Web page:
Fourthly, Master Da Surya Sen and his revolutionary forces were brutally suppressed in the mid-1930s. Surya Sen was a member of Congress but he had his own revolutionary ideas and spirit. By recruiting young teenagers and turning them into revolutionaries he fought fearlessly against the British authority. It is true that his revolutionary activities were confined in Chattogram but the revolutionaries from other parts of Bengal were greatly influenced by his leadership. However, after the suppression of Surya Sen and his comrades, the majority of the revolutionaries of this region had joined the Communist Party of India (CPI) which had opposed to the movement. So, there was a lack of men-on-actions for the Congress in Eastern Bengal. The CPI, on the other hand, was rather fighting the all-people's war against fascism and for world liberation. However, the Quit India agitations in Eastern Bengal came to an end by December 1942.
There were no violent demonstrations by peasants in Eastern Bengal where the population was predominantly Muslims. Women also did not play a conspicuous part in the movement, but a few women were attending meetings, taking part in processions, or picketing school in Dhaka, Barishal, Jashore, Dinajpur, Bogura, Rajshahi and Gaibandha (Rangpur). However, teachers had played a considerable role in encouraging the students. Many teachers had pretended inability to attend classes on account of picketing, thus directly contributing to the closing of schools/colleges and the release of students for the Congress program. Even, at some places, the protests of Muslim students against frequent interferences with their studies were not heeded by the school and college authorities.
No particular information of 'Quit India Movement' in Dhaka University is available in the accessible sources. It is to be noted that campus of Dacca University had become a battlefield hospital during the World War II. The British army had embarked Salimullah Hall, Jagannath Hall and the adjacent areas, and turned them into a hospital for the treatment of the wounded soldiers. A large number of temporary barracks were also made in the open places of Nilkhet for this purpose. Therefore, because of the heavy presence of armies, Dhaka University was, indeed under threat. These could have led to no 'Quit India' agitations in Dhaka University. But to avoid agitations, Dhaka University remained close from 7 September to 25 October.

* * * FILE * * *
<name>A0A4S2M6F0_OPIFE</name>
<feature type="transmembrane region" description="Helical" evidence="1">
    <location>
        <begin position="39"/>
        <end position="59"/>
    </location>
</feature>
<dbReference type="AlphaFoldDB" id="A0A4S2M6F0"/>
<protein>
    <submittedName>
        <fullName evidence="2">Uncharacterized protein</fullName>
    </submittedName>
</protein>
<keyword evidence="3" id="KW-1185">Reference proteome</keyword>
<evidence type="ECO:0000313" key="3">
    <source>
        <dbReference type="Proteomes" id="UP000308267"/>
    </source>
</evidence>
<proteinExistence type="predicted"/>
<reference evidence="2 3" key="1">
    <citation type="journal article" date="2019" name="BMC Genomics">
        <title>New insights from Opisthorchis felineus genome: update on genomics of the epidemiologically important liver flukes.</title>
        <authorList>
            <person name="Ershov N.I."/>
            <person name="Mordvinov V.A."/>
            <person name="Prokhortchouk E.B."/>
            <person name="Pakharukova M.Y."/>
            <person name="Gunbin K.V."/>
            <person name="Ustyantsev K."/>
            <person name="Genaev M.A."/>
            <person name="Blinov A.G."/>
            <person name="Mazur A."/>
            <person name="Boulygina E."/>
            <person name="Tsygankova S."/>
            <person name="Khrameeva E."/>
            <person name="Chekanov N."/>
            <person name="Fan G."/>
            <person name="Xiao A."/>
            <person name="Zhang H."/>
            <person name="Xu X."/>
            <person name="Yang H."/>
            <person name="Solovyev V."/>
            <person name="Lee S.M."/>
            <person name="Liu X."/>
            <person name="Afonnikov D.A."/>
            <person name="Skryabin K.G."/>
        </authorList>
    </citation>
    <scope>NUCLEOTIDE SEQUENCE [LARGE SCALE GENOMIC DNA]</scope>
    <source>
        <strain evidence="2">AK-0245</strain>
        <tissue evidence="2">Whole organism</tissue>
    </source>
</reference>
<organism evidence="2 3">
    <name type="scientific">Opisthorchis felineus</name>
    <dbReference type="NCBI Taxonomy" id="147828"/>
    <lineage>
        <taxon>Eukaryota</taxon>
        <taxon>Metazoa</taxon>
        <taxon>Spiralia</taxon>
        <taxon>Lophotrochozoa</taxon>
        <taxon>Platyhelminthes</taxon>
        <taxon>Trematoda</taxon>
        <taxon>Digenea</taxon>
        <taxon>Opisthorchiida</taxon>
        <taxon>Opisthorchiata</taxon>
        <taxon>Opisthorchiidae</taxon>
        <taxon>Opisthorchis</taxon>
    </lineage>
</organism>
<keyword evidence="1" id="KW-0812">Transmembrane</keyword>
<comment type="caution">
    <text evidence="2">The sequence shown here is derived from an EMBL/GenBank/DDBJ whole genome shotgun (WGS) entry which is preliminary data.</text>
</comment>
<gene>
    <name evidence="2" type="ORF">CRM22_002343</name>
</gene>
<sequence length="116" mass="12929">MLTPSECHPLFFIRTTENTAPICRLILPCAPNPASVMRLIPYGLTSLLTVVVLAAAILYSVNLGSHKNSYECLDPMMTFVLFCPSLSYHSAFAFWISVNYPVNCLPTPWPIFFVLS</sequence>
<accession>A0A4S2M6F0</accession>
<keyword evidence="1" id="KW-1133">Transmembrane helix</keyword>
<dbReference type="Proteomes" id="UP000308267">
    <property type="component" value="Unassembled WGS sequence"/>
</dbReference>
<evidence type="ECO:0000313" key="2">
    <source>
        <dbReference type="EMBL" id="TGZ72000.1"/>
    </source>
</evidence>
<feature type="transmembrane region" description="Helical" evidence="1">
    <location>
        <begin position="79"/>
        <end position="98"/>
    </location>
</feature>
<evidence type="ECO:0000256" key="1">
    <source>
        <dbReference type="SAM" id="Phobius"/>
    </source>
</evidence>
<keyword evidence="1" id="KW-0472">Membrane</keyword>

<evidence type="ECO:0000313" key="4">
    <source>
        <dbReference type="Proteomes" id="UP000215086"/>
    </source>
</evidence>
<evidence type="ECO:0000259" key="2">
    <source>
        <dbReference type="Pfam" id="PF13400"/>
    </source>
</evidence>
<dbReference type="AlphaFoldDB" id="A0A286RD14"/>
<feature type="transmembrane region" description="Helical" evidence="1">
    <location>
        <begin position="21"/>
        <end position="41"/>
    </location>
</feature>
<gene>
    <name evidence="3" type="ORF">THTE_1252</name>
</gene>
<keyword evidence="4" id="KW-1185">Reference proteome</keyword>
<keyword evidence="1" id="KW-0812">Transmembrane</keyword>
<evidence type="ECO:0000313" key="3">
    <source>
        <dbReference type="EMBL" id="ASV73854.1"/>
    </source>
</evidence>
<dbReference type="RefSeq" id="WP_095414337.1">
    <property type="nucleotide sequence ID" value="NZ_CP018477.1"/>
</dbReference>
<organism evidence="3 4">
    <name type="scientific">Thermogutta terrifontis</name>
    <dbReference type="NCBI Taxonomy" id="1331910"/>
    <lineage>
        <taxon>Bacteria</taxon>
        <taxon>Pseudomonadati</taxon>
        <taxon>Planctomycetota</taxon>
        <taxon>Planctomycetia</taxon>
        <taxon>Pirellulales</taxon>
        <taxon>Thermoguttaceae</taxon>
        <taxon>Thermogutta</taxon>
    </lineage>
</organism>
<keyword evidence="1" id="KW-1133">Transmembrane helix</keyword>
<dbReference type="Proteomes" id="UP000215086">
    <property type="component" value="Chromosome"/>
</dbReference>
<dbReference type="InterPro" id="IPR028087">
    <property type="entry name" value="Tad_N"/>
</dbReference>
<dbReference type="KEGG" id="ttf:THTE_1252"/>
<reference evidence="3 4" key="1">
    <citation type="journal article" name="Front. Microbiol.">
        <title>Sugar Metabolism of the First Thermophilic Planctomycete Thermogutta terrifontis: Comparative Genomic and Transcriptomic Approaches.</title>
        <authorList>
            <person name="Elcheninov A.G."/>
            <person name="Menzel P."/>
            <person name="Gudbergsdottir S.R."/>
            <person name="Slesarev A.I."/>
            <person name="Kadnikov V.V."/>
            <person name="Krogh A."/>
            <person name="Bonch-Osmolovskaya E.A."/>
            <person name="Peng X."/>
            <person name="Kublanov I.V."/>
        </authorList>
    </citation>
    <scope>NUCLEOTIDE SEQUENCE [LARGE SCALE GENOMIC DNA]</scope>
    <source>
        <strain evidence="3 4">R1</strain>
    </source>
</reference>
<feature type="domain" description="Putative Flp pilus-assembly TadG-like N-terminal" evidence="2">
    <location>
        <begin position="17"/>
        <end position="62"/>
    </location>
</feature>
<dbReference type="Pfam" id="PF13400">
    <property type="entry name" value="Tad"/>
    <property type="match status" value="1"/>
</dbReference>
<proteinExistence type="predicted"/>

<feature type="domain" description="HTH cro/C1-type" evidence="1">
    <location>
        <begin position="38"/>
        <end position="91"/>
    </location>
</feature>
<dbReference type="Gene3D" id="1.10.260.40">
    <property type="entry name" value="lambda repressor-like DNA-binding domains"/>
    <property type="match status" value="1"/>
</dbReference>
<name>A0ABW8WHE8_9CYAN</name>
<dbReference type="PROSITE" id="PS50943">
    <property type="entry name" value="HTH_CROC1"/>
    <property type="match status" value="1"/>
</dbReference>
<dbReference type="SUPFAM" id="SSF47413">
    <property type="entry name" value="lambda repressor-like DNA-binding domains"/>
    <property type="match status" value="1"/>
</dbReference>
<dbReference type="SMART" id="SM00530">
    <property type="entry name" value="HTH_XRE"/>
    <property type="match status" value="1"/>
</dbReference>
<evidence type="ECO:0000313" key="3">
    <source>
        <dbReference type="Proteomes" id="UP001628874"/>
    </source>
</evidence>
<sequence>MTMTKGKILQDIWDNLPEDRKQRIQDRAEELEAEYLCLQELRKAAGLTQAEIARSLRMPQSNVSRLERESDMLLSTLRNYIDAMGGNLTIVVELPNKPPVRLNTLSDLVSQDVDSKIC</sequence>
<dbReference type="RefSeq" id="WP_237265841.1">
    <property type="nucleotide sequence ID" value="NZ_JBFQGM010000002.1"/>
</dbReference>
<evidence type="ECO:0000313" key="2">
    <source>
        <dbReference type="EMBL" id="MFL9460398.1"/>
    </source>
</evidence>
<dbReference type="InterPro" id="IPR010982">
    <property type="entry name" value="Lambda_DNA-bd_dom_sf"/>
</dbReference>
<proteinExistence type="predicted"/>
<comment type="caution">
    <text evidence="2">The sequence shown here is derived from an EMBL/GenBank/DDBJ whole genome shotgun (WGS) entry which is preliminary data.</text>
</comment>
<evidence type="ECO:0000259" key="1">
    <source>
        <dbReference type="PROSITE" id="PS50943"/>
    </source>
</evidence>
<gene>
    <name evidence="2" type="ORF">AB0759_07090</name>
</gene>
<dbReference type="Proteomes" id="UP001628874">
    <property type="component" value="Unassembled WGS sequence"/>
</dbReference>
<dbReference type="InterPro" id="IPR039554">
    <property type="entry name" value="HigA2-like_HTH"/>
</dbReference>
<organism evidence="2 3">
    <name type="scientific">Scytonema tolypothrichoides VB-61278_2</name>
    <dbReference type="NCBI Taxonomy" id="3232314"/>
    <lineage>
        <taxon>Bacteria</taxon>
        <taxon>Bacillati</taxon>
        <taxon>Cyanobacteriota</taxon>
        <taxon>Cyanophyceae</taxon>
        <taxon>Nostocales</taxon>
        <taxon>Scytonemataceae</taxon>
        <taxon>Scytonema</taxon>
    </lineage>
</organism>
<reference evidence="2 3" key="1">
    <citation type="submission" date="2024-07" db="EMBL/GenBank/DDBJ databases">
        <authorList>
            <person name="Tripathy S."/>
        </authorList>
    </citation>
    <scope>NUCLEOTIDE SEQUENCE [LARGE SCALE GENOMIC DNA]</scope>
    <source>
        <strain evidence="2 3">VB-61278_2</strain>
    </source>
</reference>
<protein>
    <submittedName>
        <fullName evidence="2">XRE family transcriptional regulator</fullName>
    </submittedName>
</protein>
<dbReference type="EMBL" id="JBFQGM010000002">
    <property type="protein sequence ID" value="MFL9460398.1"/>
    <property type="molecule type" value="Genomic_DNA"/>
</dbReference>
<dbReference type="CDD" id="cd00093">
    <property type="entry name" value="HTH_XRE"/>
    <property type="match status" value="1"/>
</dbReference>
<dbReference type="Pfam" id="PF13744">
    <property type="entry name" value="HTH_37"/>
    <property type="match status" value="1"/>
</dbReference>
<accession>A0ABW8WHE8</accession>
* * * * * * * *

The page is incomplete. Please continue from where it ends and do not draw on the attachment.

It is evident in some British secret documents that the Jugantor Party and Anushilan Samiti were active to some extent in the 'Quit India' agitations in the eastern districts. In some cases, the agitations in the eastern districts found to be coordinated by the Jugantor leaders from Kolkata. The Jugantor Party as remarked by its then leader Jyotish Bhaumik, was working underground to create a deadlock in the machinery of British government. They had paid special attention to the coastal districts. Therefore, leaders like Hemanta Tarafdar, Sudhir Ghosh, Bhupendra Mazumdar, Bana Das and Kamala Das Gupta had visited the coastal districts of Bengal. Jyotish Bhaumik desired to organise all the districts of Bengal to carry out acts of sabotage. Jugantor's plan was to recruit and train bands of young men to wage guerrilla warfare for the independence of India.
Sudhir Ghosh succeeded Jyotish Bhaumik as the leader of Jugantor after Jyotish Bhaumik was arrested in October 1942. Sudhir Ghosh was looking for young men who could throw bombs according to his scheme. The plan was to stage bomb outrages against Intelligence Branch and Tippera, on the third week of November. On the night he was arrested,  Sudhir Ghosh intended to meet a member of Dhaka who wanted to show him some explosives he had procured to blow up bridges. However, the 'Quit India' agitation in East Bengal was under government crackdown from the very beginning. Wholesale arrest of young people took place in almost every urban places of Eastern Bengal. Nevertheless, as the movement went on, many people of Eastern Bengal particularly the students took violent part and challenged the colonial rulers.
The Quit India Movement was the most revolutionary independence movement in India after the Great Rebellion of 1857. But for a number of reasons, mass mobilisation into this movement was fairly moderate in Eastern Bengal. Yet, people from many urban places of Eastern Bengal, suppressions and sacrificed many lives for the independence of India. In terms of immediate achievement, this movement failed because of government's crackdown, weak co-ordination and the lack of a precise course of action. But the martyrs of this movement with enormous popular support had forced the British Raj in India to fall back on its coercive foundations. So, the ultimate impact of the 'Quit India Movement' was pivotal towards the freedom of India. However, the most interesting part of this movement was that the leadership was passed on to peasants, rickshaw-pullers, chakka-drivers and illiterate villagers. When the 'dalit' peasants and other poorer classes participated in the 'Quit India Movemen', their motivation was different from those of the educated youths and the middleclass peasants. They were not even organised either by Congress or the Communist Party. But the commonly shared dominant tone was of anti-imperialism that united them and, in the villages; it even overshadowed the existing anti-feudal tendencies. Aruna Asaf Ali has rightly viewed that it is the general people who had shown the way in the Quit India Movement.  

(Dr. Forqan Uddin Ahmed, former Additional Secretary, writer, researcher and columnist)